apehead;169538 wrote:
I would say no, since ethics is meaningless for the individual, but I do think that spontaneous guidelines for interaction between individuals arises as a natural consequence of individuals attempting to achieve commonly held goals.

Covering all aspects of ethics seems impossible and unnecessary to me. In the process of interaction aimed at goals, individuals will assume all the protocol necessary, without arbitrarily drawing lines in the sand.


The standard cannot be determined without the considering the ends. Pain and pleasure are terms relative to the individual, so enacting broad standards of conduct based upon them would result in a set of principles completely unique to every individual, just the same as not having any standard whatsoever. So why bother?


Well then ethics does seem meaningful precisely to the individual because they (individuals) want to achieve a community of held goals. They take it upon themselves to do so (with of course the help of others). Do you mean that if an individual doesnt want to deal with a community then ethics does not apply to him?

Im not saying that we should cover all aspects of ethics from the outset, but that when a question arises concerning ethics dont you think we might need to answer it? Its progressive in a sense; when we are presented with something we have to figure it out.

Wouldnt creating more pleasure over pain be the end of the standard of pleasure and pain? This leads us into a problem however when dealing with, as you said, pleasures and pains relative to the individual. Im not advocating this, I am just curious as to whether youre advocating a standard or not (or at least imply one). But I suppose not.

Do you break ethics down into parts? What I mean to say is that are there parts to what you call ethics that deal with 1) Virtue (Morality) and 2) Right (Legal Law)? Just curious is all.
 
apehead
 
Reply Thu 27 May, 2010 10:32 am
@Ding an Sich,
Ding_an_Sich;169542 wrote:
Well then ethics does seem meaningful precisely to the individual because they (individuals) want to achieve a community of held goals. They take it upon themselves to do so (with of course the help of others). Do you mean that if an individual doesnt want to deal with a community then ethics does not apply to him?

I meant that if a human had no interaction with the world, he would not conceive of ethics, so I'm not sure that I would consider them intrinsic to the human psyche.

Ding_an_Sich;169542 wrote:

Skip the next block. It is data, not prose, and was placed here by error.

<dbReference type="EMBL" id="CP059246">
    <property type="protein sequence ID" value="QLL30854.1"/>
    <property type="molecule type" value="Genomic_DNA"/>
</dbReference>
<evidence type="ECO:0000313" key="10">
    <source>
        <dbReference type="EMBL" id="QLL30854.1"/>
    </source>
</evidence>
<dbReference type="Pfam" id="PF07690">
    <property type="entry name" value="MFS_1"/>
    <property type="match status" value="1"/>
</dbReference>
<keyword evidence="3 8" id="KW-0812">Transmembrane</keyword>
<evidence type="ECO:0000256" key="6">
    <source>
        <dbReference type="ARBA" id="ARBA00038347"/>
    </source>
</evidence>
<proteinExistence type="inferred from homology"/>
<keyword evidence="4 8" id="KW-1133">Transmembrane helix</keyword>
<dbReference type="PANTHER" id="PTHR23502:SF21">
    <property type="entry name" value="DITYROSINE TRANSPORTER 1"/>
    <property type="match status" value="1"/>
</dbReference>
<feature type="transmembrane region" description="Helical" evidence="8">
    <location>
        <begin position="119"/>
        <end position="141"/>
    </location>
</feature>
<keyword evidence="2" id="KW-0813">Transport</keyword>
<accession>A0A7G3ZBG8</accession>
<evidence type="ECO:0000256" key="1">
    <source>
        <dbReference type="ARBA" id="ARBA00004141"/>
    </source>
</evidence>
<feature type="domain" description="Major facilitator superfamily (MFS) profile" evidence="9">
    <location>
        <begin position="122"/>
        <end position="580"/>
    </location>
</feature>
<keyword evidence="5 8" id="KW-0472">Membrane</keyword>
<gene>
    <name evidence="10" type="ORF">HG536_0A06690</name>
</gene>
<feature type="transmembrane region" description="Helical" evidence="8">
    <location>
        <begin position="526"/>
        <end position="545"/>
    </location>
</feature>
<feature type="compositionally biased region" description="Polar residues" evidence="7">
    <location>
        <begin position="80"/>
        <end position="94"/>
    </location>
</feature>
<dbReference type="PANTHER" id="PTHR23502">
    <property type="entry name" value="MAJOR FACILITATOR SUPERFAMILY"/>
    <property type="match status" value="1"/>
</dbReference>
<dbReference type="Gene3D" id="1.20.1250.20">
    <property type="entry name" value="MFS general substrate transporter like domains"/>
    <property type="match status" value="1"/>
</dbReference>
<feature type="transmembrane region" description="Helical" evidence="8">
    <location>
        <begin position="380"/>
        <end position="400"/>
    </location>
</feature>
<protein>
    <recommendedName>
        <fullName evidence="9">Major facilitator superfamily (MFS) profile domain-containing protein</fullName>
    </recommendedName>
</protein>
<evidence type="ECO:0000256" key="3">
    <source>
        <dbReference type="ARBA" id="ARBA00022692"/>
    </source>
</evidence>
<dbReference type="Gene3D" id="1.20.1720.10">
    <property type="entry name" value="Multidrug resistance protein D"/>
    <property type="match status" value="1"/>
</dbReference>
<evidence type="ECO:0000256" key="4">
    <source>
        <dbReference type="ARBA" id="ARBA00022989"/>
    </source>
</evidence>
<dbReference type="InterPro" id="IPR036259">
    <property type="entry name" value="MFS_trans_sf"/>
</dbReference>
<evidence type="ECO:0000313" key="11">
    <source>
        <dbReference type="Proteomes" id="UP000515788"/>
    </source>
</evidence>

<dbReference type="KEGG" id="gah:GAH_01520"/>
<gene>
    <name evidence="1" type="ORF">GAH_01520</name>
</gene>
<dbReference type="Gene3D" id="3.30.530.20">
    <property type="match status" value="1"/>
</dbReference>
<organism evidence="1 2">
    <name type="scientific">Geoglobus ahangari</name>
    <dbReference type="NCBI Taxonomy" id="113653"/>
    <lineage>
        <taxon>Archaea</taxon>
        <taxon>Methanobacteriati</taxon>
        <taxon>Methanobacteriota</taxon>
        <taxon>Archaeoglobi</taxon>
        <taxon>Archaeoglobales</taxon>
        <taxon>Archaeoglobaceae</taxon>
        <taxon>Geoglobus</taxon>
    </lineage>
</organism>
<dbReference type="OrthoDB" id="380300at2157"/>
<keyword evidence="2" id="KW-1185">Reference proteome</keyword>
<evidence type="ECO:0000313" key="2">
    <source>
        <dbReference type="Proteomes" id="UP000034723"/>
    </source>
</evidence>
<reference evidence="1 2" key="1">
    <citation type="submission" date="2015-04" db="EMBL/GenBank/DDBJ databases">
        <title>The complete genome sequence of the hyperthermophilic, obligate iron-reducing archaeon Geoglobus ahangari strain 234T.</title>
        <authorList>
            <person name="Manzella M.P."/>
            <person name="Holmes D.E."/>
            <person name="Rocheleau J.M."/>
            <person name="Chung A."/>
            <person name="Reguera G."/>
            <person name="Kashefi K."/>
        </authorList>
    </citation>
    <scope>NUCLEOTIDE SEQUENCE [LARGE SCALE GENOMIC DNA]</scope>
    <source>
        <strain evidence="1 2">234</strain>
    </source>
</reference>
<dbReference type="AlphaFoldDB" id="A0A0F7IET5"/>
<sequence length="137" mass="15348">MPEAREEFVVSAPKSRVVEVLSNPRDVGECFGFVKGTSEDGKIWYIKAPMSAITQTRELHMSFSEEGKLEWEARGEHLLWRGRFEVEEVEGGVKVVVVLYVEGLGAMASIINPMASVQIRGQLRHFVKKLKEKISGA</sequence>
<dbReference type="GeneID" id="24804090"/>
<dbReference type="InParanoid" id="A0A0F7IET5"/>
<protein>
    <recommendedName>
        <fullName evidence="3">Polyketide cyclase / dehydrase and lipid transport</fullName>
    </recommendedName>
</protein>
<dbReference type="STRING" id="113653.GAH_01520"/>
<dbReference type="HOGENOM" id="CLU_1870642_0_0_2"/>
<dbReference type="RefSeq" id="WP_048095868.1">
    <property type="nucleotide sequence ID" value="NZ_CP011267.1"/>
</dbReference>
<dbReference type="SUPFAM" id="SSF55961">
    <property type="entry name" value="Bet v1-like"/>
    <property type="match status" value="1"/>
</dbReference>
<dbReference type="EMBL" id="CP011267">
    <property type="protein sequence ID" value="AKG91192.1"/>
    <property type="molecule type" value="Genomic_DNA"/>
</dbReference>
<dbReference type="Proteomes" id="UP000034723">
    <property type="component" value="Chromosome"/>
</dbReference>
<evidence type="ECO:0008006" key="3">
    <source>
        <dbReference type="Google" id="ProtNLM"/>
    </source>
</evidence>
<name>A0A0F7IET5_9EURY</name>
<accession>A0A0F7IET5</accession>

Im not saying that we should cover all aspects of ethics from the outset, but that when a question arises concerning ethics dont you think we might need to answer it? Its progressive in a sense; when we are presented with something we have to figure it out.

Fundamentally, ethical questions are impossible to answer. Actions are means to achieve ends. To determine whether or not an action is appropriate, we would have to know the end said action is meant to achieve. The question now becomes "what ends are appropriate?" Which is meta-* (physical, ethical, etc.) type question, which are, by their nature, unanswerable. Ethical questions resolve themselves via the market of human interaction and the spontaneous creation of common law, rather than philosophical central planning.

Ding_an_Sich;169542 wrote:
Wouldnt creating more pleasure over pain be the end of the standard of pleasure and pain? This leads us into a problem however when dealing with, as you said, pleasures and pains relative to the individual. Im not advocating this, I am just curious as to whether youre advocating a standard or not (or at least imply one). But I suppose not.

As stated above, standards are arbitrary.

Ding_an_Sich;169542 wrote:
Do you break ethics down into parts? What I mean to say is that are there parts to what you call ethics that deal with 1) Virtue (Morality) and 2) Right (Legal Law)? Just curious is all.

I don't really see the two as distinct, since legal law is just coercive application of morality.
 
Jackofalltrades phil
 
Reply Thu 27 May, 2010 12:51 pm
@deepthot,
Ethics is Experience
Ethics is logic of good human behaviour
Ethics reinforces human systems
Ethics is vital for survival
Ethics is irrevocable under civilisations
Ethics is important for prosperity
Ethics is indipensible
Ethics is the path of human beings future
Ethics means growth


Ethics in other words means order and peace.
 
deepthot
 
Reply Fri 28 May, 2010 01:38 am
@Ding an Sich,
Ding_an_Sich;169506 wrote:
So we should now rely on the secular, as a science, to provide for us the foundations of ethics?

[M]aybe its not the background (secular or sacred) that is the problem for our corruption: maybe its in ourselves. But then again maybe im wrong.